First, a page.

. A “public facility” may be owned and operated by a nonprofit (i.e., senior centers, neighborhood centers) as long as it is open to the general public.
a. Buildings used primarily for the general conduct of government are ineligible.
b. Flood and drainage facilities and parks established as a result of reclamation of land near a river are ineligible unless certain requirements are met.
c. CDBG funds cannot be used to operate or maintain public facilities/improvements.
d. CDBG funds cannot be used to buy construction equipment, to buy furnishings or other personal items, or for new construction of public housing.
9. Public services, including but not limited to child care, health care, job training, recreation programs, education programs, public safety services, services for seniors, services for the homeless, substance abuse treatment, fair housing counseling, and energy conservation.
a. Grants for public services may not exceed 15% of the City’s total annual CDBG appropriation.
b. CDBG funds cannot be substituted for recent City or State funds supporting public services. The service must be a new service or a "quantifiable increase in the level of service" above that provided by or on behalf of the City through City or State funds since May 2010.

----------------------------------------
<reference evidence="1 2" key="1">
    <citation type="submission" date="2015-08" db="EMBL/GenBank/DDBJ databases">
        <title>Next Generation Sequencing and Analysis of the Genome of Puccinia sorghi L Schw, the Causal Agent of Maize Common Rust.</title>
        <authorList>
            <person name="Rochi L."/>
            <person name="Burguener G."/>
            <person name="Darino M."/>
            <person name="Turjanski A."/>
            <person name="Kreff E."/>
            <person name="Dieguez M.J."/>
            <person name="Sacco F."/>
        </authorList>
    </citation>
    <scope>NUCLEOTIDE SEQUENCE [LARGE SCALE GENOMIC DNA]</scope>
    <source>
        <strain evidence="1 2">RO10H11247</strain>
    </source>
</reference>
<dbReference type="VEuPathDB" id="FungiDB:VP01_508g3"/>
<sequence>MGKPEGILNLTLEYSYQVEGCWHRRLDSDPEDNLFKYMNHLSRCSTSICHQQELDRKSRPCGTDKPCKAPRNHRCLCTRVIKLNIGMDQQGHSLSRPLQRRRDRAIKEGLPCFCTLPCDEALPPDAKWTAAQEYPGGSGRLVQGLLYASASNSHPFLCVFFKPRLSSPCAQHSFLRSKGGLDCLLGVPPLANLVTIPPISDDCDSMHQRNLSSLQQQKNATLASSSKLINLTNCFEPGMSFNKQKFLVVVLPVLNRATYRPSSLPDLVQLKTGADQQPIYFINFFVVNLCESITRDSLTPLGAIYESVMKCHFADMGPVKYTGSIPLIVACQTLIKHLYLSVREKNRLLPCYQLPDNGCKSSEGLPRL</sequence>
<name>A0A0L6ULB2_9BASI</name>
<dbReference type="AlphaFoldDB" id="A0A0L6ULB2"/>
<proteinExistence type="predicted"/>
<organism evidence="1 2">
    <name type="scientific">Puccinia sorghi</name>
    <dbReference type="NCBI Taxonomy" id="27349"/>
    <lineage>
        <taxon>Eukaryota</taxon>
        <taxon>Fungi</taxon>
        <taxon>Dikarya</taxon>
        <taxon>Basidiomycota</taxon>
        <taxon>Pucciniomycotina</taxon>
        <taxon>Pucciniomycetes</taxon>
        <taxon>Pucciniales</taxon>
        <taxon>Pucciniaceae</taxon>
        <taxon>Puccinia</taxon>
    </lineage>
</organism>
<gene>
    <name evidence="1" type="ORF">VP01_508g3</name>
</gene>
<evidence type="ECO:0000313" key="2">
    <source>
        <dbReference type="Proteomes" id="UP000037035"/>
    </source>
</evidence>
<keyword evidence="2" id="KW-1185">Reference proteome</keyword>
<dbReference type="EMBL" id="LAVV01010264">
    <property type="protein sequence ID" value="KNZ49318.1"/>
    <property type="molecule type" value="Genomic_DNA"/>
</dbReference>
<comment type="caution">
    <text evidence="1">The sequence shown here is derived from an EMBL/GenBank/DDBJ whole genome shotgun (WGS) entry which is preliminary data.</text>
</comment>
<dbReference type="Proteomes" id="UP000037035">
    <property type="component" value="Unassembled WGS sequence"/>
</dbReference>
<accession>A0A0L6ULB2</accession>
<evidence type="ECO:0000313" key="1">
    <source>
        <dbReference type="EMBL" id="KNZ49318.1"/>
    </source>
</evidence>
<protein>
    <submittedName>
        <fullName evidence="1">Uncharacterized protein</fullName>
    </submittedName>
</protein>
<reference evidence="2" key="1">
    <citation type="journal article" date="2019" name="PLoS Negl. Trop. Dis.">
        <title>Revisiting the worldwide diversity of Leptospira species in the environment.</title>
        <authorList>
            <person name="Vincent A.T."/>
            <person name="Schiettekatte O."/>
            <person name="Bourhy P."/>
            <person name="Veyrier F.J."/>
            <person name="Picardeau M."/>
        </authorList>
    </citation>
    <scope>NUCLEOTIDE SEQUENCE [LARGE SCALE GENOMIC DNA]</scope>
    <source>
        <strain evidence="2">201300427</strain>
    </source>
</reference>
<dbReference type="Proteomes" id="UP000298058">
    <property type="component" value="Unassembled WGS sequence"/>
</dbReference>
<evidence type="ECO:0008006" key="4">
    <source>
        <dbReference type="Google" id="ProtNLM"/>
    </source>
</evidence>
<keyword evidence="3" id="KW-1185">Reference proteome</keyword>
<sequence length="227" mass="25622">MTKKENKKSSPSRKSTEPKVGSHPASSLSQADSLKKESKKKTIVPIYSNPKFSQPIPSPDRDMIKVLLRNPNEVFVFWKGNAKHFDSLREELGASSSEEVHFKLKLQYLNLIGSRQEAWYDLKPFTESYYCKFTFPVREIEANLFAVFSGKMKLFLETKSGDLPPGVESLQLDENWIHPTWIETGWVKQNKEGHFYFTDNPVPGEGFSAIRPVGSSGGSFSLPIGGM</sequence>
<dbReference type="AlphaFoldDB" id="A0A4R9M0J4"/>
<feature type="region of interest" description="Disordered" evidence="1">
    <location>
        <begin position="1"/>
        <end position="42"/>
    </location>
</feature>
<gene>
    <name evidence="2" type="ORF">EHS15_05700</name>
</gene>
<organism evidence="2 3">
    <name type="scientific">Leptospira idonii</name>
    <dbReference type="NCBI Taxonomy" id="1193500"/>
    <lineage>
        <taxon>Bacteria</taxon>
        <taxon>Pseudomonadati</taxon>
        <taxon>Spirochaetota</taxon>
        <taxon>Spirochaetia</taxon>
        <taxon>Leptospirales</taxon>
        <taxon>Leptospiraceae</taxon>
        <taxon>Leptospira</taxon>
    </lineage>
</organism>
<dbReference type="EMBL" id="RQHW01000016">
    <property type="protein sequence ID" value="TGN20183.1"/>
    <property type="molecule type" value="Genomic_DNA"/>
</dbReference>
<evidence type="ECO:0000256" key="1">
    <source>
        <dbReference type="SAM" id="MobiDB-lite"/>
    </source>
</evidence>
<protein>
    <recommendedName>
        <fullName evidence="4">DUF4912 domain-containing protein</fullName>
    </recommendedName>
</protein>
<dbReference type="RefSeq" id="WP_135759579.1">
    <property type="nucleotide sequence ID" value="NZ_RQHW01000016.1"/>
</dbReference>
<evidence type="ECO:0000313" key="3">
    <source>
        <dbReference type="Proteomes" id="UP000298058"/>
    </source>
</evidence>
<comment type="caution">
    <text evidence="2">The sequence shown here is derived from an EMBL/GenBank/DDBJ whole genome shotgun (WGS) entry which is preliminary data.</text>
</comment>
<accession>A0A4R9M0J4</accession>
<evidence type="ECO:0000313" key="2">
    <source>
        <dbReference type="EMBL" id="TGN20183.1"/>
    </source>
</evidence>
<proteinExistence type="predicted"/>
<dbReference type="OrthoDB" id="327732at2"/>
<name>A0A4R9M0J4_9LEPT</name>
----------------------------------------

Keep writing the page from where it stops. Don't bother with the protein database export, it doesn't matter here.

c. Ongoing grants or non-emergency payments to individuals for food, clothing, rent, utilities or other income payments are not eligible activities.
10. Special economic development activities, including:
a. Acquisition, construction, reconstruction, rehabilitation or installation of commercial or industrial buildings, structures, and improvements.
b. Grants, loans, loan guarantees, interest supplements, and technical assistance to private for-profit businesses.
c. Economic development services including outreach efforts to market available forms of assistance; screening of applicants; reviewing and underwriting applications for assistance; preparation of necessary agreements; management of assisted activities; and screening, training, referral, and placement of applicants for employment opportunities generated by CDBG-eligible economic development activities.
11. Micro-enterprise assistance in the form of loans, grants, technical assistance and general business support services.
12. Grants or loans to any qualified Community-Based Development Organization (CBDO) to carry out a neighborhood revitalization, community economic development, or energy conservation project. For a description of eligible CBDO's and activities, please contact CEDO.
The City of Deerfield Beach Welcomes All Interested Citizens to partake in the CDBG program. The opportunity to make a difference in the city of Deerfield Beach should not be missed by churches, non-profits and passionate citizens. Groups should be prepared for detailed record keeping, constant evaluation and rigorous standards. Together we can all become involved in sustaining our beautiful city.